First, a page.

Should have ability to deal with the media through interviews and written comments.

QUALIFICATION REQUIREMENTS: To perform this job successfully, an individual must be able to perform each essential duty satisfactorily. The requirements listed below are representative of the knowledge, skill, and/or ability required. Reasonable accommodations may be made to enable individuals with disabilities to perform the essential functions.

EDUCATION and/or EXPERIENCE: Bachelor’s degree from four-year College or University with 1 to 3 years related experience or equivalent combination of education and experience.

LANGUAGE SKILLS: (Initial language – please modify according to info. supplied) Ability to read, analyze, and interpret general business periodicals, professional journals, technical procedures, or governmental regulations. Ability to write reports and business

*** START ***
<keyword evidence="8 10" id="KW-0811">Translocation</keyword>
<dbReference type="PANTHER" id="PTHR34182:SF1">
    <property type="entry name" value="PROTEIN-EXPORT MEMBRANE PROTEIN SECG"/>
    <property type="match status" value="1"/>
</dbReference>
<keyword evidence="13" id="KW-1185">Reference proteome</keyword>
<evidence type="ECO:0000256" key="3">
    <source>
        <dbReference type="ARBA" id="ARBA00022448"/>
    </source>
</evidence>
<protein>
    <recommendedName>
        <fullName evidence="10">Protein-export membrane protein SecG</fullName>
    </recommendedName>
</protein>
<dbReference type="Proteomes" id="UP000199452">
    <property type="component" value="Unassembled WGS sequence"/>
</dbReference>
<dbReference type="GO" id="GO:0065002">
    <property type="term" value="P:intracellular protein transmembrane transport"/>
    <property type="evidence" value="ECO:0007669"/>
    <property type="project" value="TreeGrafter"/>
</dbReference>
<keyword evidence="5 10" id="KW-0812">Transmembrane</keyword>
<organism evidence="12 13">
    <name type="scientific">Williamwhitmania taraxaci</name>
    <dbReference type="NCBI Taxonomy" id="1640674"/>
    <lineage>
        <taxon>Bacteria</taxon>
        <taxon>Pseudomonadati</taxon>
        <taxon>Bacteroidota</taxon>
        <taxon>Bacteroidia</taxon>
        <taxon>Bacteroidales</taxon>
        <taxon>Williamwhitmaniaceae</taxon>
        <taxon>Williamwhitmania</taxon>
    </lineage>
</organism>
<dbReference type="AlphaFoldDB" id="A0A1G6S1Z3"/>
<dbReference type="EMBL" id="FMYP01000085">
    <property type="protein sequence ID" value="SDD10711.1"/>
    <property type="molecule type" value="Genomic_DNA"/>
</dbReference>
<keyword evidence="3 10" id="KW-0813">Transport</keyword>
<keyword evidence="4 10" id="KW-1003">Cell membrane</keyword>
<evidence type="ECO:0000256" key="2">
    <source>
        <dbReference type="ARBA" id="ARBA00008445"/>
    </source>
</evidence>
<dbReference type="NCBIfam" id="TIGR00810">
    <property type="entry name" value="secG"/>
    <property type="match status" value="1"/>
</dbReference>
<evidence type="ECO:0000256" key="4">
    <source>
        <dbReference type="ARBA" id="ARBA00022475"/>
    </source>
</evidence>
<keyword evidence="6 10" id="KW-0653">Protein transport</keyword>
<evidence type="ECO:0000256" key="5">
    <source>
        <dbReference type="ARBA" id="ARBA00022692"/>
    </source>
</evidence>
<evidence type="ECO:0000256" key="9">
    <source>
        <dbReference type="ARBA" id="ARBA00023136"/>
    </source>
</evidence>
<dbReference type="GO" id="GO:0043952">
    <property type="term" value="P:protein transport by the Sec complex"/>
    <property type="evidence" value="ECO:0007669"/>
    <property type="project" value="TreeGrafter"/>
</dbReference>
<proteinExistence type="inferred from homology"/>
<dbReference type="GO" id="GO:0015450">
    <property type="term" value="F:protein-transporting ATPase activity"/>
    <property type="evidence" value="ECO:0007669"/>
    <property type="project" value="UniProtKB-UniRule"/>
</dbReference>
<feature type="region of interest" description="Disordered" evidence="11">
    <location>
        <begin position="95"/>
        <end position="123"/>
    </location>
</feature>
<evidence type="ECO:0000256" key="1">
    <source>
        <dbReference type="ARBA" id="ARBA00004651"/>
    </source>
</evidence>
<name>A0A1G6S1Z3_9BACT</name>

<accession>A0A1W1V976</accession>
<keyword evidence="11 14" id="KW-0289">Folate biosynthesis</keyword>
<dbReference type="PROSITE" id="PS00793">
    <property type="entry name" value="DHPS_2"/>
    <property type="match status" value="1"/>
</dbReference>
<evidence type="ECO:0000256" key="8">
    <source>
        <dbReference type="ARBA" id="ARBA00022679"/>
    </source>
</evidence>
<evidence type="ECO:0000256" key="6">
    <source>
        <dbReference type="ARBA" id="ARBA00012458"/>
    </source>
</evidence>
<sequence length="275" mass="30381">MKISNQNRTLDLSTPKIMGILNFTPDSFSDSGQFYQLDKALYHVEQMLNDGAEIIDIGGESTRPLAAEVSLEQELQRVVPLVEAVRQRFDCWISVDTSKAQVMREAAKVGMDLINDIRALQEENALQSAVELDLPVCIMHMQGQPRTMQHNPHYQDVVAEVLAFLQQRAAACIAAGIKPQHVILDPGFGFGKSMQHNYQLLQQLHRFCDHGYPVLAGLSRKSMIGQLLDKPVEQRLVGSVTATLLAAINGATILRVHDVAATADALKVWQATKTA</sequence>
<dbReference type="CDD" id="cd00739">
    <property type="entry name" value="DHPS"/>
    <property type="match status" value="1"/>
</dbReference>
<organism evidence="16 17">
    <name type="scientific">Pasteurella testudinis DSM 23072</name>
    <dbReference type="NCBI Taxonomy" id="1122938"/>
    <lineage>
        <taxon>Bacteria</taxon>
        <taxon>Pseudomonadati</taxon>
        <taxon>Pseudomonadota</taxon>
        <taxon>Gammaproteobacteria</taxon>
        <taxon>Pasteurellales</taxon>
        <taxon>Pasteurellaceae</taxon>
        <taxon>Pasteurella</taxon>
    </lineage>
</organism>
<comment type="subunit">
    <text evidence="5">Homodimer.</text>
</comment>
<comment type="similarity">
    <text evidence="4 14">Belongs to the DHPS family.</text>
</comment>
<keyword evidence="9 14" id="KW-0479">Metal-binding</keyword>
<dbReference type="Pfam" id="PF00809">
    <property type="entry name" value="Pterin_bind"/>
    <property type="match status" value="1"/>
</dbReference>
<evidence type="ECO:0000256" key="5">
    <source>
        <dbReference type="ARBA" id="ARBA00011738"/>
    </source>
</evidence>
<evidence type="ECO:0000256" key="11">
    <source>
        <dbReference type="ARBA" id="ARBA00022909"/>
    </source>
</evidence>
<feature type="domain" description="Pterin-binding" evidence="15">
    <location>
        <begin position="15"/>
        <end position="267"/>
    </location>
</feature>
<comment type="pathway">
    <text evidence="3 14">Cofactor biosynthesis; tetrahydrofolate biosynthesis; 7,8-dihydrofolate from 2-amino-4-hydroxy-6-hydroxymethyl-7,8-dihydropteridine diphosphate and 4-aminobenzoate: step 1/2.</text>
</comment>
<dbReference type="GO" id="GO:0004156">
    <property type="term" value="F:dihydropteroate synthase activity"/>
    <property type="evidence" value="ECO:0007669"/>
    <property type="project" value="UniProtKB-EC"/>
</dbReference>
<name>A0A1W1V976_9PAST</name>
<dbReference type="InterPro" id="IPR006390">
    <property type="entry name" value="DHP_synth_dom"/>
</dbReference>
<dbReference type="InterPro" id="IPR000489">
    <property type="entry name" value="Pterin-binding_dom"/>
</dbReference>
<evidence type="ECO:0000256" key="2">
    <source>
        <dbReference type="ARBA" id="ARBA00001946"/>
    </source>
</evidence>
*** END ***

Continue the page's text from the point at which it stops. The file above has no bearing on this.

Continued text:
correspondence. Ability to effectively present information and respond to questions from groups of managers, members, and the general public.

REASONING ABILITY: (Initial language – please modify according to info. supplied) Ability to solve practical business problems and interpret a variety of instructions and information furnished in written, oral, or other forms.

PHYSICAL DEMANDS: The physical demands described here are representative of those that must be met by an employee in order to successfully perform the essential functions of this job. Reasonable accommodations may be made to enable individuals with disabilities to perform the essential functions.
(Initial language – please modify according to info. supplied) While performing the duties of this job, the employee is regularly required to sit and talk or hear. Travel by automobile and air are required to perform this job.
Specific vision abilities required by this job include close vision.
(Initial language – please modify according to info. supplied)